EGU21-16535
https://doi.org/10.5194/egusphere-egu21-16535
EGU General Assembly 2021
© Author(s) 2021. This work is distributed under
the Creative Commons Attribution 4.0 License.

Three-dimensional distribution of biomass burning aerosols from Australianwildfires revealed by TROPOMI satellite observations

Farouk Lemmouchi
Farouk Lemmouchi
  • LISA, UMR 7583 CNRS, Université Paris Est Créteil, Créteil, France

The quantification of the abundance of particulate matter in the atmosphere has a great societal importance, as they directly impact the environment and Earth climate. Aerosols modify the radiative budget of the planet by scattering the sun radiation and preventing part of it from reaching the Earth surface . Depending on the vertical distribution of aerosols in the atmosphere, they may also modify precipitation rates since they act as cloud condensation nuclei. When located near the surface, aerosols are the most harmful air pollutants causing chronic diseases and premature deaths of millions of people everyyear around the world (WHO 2018). Aerosols can directly impact the economy by e.g., transport disruption or health care costs.

Satellite measurements offer a great potential for observing aerosol distribution in the atmosphere from the regional to the global scale. However, these measurements are mostly done in two dimensions (2D): horizontal distributions of aerosol optical depth (AOD) by passive sensors as MODIS or latitudinal transects of vertical profiles of aerosol backscatter spaced in longitude by about 2000 km as done by the CALIOP spaceborne lidar. Recently, horizontal maps of mean aerosol layer altitudes are also retrieved by analyzing the radiation spectra. However, the full 3D distribution of aerosols at daily scale has been only observed for coarse particles such as desert dust from the analysis of thermal infrared spectra from the IASI sensor (Cuesta et al., 2015, 2020). In the present work, we have extended the retrieval of the 3D distribution for fine aerosols for the first time, applying the approach on the biomass burning aerosol emitted from Australian major wildfires in December 2019. For this, we have analyzed the spectrum of reflectance at the oxygen A-band around 760 nm together with some part of the visible spectrum measured by the TROPOMI sensor onboard the Sentinel 5-Precursor satellite. Since these measurements are done in the near infrared and visible, they are sensible to fine aerosols and oxygen absorption in the A-band provides information on the vertical distribution of these particles. The retrieval is based on a Tikhonov-Philips altitude-dependent regularisation which adapts the constraints iteratively to each observed scene as done by Cuesta et al., (2015). In the current presentation, we will present the first retrievals of the 3D distribution of biomass burning aerosols for cloudfree conditions. We compare our TROPOMI-derived 3D distributions with MODIS 2D AOD maps, AERONET AOD retrievals and CALIOP vertical profile transects. Finally, we analyse the 3D pathways of transport followed by these biomass burning aerosols during these events, based on our new retrieval.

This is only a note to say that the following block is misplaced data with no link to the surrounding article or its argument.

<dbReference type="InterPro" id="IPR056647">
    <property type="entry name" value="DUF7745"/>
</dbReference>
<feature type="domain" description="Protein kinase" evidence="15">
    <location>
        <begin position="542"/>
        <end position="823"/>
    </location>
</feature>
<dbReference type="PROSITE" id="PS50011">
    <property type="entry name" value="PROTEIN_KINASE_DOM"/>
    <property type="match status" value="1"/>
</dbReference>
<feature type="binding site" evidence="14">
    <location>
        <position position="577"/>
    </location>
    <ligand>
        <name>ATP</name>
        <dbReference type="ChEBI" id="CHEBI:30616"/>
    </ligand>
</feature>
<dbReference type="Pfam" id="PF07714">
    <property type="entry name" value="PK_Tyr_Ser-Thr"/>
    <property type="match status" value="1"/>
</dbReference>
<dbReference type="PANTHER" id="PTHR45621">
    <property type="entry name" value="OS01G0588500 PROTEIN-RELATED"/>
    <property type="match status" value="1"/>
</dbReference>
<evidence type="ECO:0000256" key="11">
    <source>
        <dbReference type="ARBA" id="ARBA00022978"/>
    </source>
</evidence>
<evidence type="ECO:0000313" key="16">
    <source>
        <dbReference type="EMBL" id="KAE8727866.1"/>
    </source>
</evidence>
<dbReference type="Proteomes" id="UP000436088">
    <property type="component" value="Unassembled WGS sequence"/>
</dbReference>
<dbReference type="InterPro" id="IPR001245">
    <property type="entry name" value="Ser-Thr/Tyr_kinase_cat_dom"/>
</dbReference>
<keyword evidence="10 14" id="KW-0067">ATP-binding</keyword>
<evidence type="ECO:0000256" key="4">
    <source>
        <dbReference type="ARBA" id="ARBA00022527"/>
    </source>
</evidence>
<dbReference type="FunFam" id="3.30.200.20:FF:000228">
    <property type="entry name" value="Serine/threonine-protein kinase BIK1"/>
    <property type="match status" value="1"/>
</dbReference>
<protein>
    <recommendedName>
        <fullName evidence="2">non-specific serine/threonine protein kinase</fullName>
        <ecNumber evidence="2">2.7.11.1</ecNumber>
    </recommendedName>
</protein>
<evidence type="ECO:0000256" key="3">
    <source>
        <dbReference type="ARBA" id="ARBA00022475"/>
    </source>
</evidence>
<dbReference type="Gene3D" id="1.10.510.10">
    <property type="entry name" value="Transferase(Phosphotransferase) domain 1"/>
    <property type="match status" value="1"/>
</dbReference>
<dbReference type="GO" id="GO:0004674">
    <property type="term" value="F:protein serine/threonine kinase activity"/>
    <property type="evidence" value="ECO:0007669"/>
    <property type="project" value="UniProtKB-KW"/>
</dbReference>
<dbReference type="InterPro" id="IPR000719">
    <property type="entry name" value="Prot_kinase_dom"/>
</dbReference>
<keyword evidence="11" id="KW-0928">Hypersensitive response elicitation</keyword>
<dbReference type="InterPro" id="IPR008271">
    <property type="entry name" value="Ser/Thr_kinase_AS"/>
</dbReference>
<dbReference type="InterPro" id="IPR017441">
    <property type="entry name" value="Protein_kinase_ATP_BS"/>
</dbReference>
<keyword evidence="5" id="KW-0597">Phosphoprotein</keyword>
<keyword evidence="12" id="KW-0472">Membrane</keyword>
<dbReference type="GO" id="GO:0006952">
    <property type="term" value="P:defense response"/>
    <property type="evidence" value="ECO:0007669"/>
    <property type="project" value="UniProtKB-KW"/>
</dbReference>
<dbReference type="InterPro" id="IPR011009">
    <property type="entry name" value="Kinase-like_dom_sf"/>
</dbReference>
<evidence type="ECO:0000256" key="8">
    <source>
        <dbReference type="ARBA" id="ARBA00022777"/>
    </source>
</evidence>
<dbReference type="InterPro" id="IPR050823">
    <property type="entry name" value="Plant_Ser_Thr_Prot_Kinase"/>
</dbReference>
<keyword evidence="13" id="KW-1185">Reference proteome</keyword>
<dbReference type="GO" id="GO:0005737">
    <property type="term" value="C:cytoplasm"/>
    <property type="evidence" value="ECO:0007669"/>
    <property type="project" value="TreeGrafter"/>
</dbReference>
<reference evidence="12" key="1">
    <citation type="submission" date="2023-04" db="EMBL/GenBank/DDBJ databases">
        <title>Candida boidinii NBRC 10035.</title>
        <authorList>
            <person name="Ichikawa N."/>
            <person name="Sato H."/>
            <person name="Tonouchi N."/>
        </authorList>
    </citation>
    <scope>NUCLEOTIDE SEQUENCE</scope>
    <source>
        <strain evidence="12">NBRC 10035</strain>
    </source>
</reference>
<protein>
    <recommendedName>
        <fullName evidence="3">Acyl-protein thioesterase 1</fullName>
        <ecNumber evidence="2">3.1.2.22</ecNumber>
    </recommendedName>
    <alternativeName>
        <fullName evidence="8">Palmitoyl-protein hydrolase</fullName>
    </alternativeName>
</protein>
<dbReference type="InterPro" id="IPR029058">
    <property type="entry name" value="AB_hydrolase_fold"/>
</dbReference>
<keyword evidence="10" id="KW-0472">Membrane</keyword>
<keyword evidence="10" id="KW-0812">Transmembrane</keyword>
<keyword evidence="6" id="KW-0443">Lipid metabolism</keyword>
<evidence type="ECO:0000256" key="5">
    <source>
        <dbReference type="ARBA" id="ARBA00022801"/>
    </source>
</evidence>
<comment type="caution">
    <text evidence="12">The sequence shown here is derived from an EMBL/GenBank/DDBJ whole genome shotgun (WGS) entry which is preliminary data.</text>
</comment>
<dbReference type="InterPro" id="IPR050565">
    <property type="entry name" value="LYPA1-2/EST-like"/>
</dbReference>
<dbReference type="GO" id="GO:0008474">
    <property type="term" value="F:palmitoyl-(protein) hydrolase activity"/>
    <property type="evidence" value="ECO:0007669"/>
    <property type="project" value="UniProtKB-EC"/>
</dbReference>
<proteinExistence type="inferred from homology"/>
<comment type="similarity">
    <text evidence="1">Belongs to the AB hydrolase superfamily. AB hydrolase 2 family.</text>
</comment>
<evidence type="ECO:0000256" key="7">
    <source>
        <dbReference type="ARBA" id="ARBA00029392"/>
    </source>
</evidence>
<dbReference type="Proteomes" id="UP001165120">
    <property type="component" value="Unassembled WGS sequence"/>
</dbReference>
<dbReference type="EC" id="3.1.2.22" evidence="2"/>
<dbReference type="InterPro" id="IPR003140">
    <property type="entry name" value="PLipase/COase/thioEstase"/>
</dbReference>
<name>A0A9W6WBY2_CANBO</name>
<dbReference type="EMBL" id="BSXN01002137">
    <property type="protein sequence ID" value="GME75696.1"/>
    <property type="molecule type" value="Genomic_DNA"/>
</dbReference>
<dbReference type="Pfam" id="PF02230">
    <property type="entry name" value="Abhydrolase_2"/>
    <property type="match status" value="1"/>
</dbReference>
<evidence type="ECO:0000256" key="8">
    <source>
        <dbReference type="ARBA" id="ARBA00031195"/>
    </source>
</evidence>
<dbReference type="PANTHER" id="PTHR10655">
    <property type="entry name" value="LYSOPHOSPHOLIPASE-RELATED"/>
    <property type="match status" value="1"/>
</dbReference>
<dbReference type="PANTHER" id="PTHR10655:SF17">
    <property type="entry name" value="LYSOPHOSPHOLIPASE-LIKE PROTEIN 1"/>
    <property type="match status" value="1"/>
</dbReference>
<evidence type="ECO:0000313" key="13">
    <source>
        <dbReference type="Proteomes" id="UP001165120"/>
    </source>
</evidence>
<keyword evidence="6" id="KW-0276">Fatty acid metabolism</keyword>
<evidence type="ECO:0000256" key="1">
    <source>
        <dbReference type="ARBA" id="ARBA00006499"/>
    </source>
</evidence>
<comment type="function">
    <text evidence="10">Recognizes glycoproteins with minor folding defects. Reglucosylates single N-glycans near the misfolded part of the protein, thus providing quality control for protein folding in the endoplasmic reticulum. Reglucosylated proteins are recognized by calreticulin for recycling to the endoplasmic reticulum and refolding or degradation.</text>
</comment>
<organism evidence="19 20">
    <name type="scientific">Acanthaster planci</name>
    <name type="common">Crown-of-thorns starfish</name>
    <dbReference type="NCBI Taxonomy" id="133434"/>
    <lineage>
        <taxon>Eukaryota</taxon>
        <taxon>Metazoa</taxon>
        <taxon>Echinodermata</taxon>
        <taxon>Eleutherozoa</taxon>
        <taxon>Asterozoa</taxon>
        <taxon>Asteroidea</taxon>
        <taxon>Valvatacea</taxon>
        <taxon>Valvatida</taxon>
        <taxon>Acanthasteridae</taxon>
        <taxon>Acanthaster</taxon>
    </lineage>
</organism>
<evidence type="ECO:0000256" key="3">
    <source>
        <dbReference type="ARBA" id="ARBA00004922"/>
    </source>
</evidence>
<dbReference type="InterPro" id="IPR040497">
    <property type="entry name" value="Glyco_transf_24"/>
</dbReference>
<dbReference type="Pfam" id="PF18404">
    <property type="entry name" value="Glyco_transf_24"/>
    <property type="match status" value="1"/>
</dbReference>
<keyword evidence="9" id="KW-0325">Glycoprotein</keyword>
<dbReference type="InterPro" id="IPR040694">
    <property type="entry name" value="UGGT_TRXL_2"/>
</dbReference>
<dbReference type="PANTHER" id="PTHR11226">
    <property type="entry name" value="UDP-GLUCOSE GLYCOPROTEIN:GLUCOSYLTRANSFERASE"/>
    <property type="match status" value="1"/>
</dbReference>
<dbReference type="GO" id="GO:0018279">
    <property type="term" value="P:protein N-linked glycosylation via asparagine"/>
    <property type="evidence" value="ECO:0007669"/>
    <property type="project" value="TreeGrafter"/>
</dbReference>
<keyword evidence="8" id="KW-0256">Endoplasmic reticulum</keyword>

How to cite: Lemmouchi, F.: Three-dimensional distribution of biomass burning aerosols from Australianwildfires revealed by TROPOMI satellite observations, EGU General Assembly 2021, online, 19–30 Apr 2021, EGU21-16535, https://doi.org/10.5194/egusphere-egu21-16535, 2021.

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